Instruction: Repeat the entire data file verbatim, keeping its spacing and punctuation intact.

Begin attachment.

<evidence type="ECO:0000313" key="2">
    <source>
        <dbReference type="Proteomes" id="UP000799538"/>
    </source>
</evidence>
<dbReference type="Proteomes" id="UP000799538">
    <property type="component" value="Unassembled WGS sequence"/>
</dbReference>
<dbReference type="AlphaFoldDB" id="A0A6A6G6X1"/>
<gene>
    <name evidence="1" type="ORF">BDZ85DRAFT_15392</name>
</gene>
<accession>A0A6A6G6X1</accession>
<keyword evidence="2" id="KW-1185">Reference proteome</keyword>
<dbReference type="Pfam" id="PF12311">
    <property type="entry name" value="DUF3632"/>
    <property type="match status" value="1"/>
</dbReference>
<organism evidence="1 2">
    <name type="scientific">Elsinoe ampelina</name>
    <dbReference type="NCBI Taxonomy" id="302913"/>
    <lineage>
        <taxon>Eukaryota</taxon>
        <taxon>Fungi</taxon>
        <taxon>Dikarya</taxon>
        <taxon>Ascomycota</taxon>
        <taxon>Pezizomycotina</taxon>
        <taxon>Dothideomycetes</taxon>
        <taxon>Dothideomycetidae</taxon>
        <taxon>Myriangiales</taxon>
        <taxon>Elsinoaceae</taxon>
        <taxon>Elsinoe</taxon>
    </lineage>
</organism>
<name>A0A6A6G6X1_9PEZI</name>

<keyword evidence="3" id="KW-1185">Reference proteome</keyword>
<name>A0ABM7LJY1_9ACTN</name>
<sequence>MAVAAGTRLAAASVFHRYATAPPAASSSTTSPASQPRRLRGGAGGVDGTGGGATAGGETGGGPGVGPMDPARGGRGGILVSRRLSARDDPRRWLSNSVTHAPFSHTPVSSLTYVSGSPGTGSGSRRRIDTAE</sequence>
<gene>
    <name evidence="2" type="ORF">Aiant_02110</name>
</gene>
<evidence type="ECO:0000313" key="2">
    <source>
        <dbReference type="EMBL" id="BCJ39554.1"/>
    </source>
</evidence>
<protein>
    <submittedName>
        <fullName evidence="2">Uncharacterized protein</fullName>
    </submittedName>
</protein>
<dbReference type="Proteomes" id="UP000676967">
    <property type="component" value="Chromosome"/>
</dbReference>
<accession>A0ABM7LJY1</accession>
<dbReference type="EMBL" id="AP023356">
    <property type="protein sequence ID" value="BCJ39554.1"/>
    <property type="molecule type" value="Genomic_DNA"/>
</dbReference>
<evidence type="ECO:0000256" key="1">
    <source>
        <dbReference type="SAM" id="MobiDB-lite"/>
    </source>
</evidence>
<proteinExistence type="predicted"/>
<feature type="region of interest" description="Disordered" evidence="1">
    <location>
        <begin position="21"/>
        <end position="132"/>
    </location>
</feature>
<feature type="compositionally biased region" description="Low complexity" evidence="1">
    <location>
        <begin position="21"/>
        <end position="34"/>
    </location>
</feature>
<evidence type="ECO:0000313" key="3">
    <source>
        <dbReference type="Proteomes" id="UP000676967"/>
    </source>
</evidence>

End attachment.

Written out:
<evidence type="ECO:0000313" key="2">
    <source>
        <dbReference type="Proteomes" id="UP000799538"/>
    </source>
</evidence>
<dbReference type="Proteomes" id="UP000799538">
    <property type="component" value="Unassembled WGS sequence"/>
</dbReference>
<dbReference type="AlphaFoldDB" id="A0A6A6G6X1"/>
<gene>
    <name evidence="1" type="ORF">BDZ85DRAFT_15392</name>
</gene>
<accession>A0A6A6G6X1</accession>
<keyword evidence="2" id="KW-1185">Reference proteome</keyword>
<dbReference type="Pfam" id="PF12311">
    <property type="entry name" value="DUF3632"/>
    <property type="match status" value="1"/>
</dbReference>
<organism evidence="1 2">
    <name type="scientific">Elsinoe ampelina</name>
    <dbReference type="NCBI Taxonomy" id="302913"/>
    <lineage>
        <taxon>Eukaryota</taxon>
        <taxon>Fungi</taxon>
        <taxon>Dikarya</taxon>
        <taxon>Ascomycota</taxon>
        <taxon>Pezizomycotina</taxon>
        <taxon>Dothideomycetes</taxon>
        <taxon>Dothideomycetidae</taxon>
        <taxon>Myriangiales</taxon>
        <taxon>Elsinoaceae</taxon>
        <taxon>Elsinoe</taxon>
    </lineage>
</organism>
<name>A0A6A6G6X1_9PEZI</name>

<keyword evidence="3" id="KW-1185">Reference proteome</keyword>
<name>A0ABM7LJY1_9ACTN</name>
<sequence>MAVAAGTRLAAASVFHRYATAPPAASSSTTSPASQPRRLRGGAGGVDGTGGGATAGGETGGGPGVGPMDPARGGRGGILVSRRLSARDDPRRWLSNSVTHAPFSHTPVSSLTYVSGSPGTGSGSRRRIDTAE</sequence>
<gene>
    <name evidence="2" type="ORF">Aiant_02110</name>
</gene>
<evidence type="ECO:0000313" key="2">
    <source>
        <dbReference type="EMBL" id="BCJ39554.1"/>
    </source>
</evidence>
<protein>
    <submittedName>
        <fullName evidence="2">Uncharacterized protein</fullName>
    </submittedName>
</protein>
<dbReference type="Proteomes" id="UP000676967">
    <property type="component" value="Chromosome"/>
</dbReference>
<accession>A0ABM7LJY1</accession>
<dbReference type="EMBL" id="AP023356">
    <property type="protein sequence ID" value="BCJ39554.1"/>
    <property type="molecule type" value="Genomic_DNA"/>
</dbReference>
<evidence type="ECO:0000256" key="1">
    <source>
        <dbReference type="SAM" id="MobiDB-lite"/>
    </source>
</evidence>
<proteinExistence type="predicted"/>
<feature type="region of interest" description="Disordered" evidence="1">
    <location>
        <begin position="21"/>
        <end position="132"/>
    </location>
</feature>
<feature type="compositionally biased region" description="Low complexity" evidence="1">
    <location>
        <begin position="21"/>
        <end position="34"/>
    </location>
</feature>
<evidence type="ECO:0000313" key="3">
    <source>
        <dbReference type="Proteomes" id="UP000676967"/>
    </source>
</evidence>